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With ‘No Demand’ For Big Apartments, Avondale Complex To Offer Tiny Options

By Mina Bloom | July 11, 2017 5:34am
 The total square footage of the residential project, which is just one part of a 21-acre campus at 4000 W. Diversey Ave., won't change — just the number of units
The total square footage of the residential project, which is just one part of a 21-acre campus at 4000 W. Diversey Ave., won't change — just the number of units
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The Fields

AVONDALE — The developer behind "The Fields," a massive mixed-use development at the site of a former Marshall Field's warehouse on the Logan Square/Avondale border, is taking the residential component of the project in a new direction.

Paul Fishbein, of 4K Diversey Partners, has scrapped the original plan, which called for 84 live/work apartments, offering a mixture of one-, two- and three-bedrooms. He's now proposing 125 apartments — mostly studios, convertibles and one-bedrooms — with no live/work requirement.

The total square footage of the residential project, which is just one part of a 21-acre campus at 4000 W. Diversey Ave., won't change — just the number of apartments

Under the new plan, the average apartment will offer 750 square feet of space, down from an average of 1,100 square feet. The smallest apartments will offer 550 square feet of space.

If approved, Fishbein said monthly rents will be lower, but he declined to get into specifics, saying, "We're continuing to discuss the details with the city, as this has not been finalized."

The dark blue area represents the residential part of the project. [The Fields]

The reworked project comes as other developers in the area become increasingly focused on offering small studios in favor of two- and three-bedroom apartments. Savoy Development's "micro-apartments" and the MiCa Towers — both near the California Blue Line — are just a couple of examples.

"There is no demand in the market for two- and three-bedroom units. Whoever is saying that's what they're looking for ... that's not factual," Fishbein said.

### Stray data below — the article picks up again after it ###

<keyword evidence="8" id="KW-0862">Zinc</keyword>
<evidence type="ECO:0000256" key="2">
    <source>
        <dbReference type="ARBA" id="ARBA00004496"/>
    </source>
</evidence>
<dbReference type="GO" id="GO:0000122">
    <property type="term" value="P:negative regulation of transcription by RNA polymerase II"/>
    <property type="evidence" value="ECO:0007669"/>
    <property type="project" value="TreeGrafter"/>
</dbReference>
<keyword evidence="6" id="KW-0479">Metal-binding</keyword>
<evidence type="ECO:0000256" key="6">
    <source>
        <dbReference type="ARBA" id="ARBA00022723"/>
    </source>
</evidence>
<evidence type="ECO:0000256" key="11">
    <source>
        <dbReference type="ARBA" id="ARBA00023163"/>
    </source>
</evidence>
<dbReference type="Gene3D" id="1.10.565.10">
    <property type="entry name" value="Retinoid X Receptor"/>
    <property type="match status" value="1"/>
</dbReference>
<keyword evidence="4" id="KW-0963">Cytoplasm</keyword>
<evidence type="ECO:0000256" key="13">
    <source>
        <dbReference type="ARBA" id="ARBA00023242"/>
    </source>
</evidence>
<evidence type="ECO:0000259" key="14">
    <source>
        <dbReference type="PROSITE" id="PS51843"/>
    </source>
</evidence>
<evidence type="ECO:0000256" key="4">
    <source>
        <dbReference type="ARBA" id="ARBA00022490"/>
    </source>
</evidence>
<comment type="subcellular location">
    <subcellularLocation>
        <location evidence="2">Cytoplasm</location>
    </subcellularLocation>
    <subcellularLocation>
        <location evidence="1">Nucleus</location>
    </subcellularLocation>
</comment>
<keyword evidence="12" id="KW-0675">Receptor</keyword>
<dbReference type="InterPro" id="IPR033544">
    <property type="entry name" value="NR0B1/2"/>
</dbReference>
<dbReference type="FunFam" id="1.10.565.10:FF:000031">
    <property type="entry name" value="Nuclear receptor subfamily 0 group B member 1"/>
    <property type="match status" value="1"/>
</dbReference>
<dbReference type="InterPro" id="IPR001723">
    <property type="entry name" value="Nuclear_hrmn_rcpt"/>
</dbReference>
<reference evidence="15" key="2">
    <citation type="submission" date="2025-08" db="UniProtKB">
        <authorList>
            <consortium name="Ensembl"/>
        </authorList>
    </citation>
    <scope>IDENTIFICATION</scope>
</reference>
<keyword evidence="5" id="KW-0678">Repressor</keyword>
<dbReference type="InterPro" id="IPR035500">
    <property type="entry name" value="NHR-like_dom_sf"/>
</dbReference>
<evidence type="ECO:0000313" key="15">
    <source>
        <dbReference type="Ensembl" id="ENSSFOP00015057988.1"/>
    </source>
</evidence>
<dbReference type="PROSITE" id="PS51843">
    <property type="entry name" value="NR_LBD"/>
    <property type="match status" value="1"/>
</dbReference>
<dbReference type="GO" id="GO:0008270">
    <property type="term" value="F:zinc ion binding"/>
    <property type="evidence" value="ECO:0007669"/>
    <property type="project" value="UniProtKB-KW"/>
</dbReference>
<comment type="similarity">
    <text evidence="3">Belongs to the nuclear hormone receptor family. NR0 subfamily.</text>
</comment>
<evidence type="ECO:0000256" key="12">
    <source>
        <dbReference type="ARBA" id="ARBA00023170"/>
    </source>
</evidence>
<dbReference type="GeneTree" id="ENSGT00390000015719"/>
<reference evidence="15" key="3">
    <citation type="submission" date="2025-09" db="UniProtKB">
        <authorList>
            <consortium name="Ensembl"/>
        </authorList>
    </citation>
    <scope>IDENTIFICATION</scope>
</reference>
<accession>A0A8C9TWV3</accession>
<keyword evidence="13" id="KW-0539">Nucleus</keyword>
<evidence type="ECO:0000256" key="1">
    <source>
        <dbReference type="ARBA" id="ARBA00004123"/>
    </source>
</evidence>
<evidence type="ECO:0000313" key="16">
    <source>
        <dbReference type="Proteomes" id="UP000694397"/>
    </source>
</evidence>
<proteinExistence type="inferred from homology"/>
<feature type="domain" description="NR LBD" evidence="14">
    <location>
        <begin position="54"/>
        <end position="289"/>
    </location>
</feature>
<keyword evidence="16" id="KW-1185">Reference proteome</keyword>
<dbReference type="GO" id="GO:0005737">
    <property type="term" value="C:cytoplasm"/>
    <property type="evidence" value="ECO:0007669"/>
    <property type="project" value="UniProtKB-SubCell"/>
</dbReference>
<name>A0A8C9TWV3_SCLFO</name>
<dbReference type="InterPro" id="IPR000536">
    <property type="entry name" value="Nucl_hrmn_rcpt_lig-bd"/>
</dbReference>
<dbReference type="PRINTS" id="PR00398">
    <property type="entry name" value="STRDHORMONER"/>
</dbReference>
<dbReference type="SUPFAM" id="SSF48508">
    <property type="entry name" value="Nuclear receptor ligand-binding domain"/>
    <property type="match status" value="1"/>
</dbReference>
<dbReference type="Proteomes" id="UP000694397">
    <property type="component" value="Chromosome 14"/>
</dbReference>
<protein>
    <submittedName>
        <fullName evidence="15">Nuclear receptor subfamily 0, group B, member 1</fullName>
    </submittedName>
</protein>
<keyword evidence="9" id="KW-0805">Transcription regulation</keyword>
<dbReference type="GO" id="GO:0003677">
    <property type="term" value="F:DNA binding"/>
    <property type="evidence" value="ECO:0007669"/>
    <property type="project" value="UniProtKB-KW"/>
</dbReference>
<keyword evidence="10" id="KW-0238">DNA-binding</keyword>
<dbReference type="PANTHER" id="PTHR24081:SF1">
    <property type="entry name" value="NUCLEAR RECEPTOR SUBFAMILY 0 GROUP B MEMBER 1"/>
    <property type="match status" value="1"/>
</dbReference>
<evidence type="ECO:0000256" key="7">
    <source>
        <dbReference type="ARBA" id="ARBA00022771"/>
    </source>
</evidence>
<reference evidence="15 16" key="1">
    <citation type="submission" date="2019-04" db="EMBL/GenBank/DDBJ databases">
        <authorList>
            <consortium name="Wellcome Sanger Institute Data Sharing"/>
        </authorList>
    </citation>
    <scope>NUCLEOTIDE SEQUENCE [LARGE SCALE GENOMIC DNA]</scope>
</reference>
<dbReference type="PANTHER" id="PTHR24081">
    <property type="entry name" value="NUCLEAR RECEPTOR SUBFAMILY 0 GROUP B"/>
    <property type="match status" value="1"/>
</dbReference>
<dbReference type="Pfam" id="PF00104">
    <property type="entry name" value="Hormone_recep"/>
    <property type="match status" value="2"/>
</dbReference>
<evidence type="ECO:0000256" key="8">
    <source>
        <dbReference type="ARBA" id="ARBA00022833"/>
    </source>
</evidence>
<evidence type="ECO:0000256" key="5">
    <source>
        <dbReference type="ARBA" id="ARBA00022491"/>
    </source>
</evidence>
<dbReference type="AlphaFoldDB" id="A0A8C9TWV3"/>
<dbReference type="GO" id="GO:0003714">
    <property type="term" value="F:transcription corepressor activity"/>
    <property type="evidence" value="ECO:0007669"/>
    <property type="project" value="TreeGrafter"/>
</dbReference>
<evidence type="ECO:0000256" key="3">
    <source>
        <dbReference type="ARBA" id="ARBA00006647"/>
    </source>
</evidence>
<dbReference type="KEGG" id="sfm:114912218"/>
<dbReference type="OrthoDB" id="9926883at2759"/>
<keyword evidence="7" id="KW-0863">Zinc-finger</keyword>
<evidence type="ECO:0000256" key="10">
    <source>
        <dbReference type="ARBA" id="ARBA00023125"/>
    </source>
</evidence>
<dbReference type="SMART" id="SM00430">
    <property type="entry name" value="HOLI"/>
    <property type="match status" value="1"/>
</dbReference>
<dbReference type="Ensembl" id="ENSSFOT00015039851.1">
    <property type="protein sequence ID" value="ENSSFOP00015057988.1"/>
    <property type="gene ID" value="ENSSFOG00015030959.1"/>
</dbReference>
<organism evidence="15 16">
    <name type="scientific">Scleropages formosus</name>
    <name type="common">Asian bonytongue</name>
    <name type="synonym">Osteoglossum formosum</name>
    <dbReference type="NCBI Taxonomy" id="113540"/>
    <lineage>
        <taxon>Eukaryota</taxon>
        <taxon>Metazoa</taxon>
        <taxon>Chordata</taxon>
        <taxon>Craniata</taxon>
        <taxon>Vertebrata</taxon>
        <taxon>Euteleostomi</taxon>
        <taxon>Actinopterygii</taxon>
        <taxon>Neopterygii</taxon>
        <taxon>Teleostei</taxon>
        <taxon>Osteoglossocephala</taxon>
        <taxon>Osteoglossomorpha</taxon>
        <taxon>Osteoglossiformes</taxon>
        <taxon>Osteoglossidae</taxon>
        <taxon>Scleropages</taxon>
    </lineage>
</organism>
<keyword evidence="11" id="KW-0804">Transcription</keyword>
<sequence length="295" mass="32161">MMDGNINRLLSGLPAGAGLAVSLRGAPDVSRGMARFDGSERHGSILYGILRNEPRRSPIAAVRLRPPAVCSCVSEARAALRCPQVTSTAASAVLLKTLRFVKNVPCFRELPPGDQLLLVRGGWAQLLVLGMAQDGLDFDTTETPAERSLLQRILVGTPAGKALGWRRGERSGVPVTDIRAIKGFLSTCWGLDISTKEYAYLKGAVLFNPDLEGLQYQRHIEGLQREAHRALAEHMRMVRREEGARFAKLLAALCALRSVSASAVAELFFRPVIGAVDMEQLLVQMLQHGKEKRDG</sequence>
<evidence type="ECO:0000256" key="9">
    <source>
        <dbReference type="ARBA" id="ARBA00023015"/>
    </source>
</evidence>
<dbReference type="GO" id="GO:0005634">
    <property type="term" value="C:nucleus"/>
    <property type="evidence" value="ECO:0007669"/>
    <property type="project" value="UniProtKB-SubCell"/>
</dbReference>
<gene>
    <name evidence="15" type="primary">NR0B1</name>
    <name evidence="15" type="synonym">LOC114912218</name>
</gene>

When Fishbein and his team started working on the planned development four years ago, they were set on offering exclusively live/work apartments, which would require residents — artist types and entrepreneurs — to hold a business license. But over the last few years, the co-working movement has blossomed, which "greatly diminished" the need for live/work apartments, Fishbein said.

"In the last three years, the world has evolved and co-working has come out of nowhere to be a huge industry, fulfilling the need for small companies and individuals wanting that flexibility," Fishbein said.

That, combined with the fact that there are no other similar projects in the city, made the idea difficult for financial reasons, Fishbein said.

"Lenders can't lend on a project that they don't have a path to show that it's successful," the developer said. "It was hard to quantify in writing that there is a demand for it when it doesn't exist. There very likely could be a demand, but there's no way to prove it."

For all of those reasons, Fishbein turned to smaller, "more efficient" apartments that don't have any requirements. The most attractive reason of them all?  "The monthly rents [are] more in line with what the market can support," he said.

Fishbein said he still intends to set aside 10 percent of the apartments as affordable housing to meet the city's requirement for planned developments, but members of the Hermosa Neighborhood Association said that's not enough.

The neighborhood group wrote a letter to Ald. Milly Santiago (31st), whose ward includes the project, demanding the developer build all of the required affordable housing units on site — rather than paying a fee allowing them to build three of them off-site.

The association "is requesting that the alderman demand that 4K Diversey Partners LLC build all [affordable] units onsite instead of paying the in-lieu fee, which would mean a total of 13 on-site affordable housing units," the letter reads.

It's unclear where Santiago stands — both on the affordable housing issue and the reworked proposal as a whole. Her office didn't respond to a request for comment Monday afternoon.

The original proposal was already approved by the city's Plan Commission, which means Fishbein and his team will likely have to go back to the city for approval.

Typically, amended planned developments require both Plan Commission and City Council approval, according to city spokesman Peter Strazzabosco, who declined to comment on the specific project, citing a lack of information.

4K Diversey Partners, a contributor to Santiago's campaign, bought the massive, 1.5-million-square-foot site from Macy's in 2008, when the retailer moved out of the building. The six buildings were previously occupied by Olson Rug & Carpet (1928-1963) and Marshall Field's (1964-2004).

Parts of the development are finished, including the 70,000-square-foot Cermak Fresh Market grocery store.

Plans also include a host of new retail, including Newly Weds Foods, Studio41, Climate Guard and Deal Genius, as well as 700 indoor heated parking spaces on the second and third floors.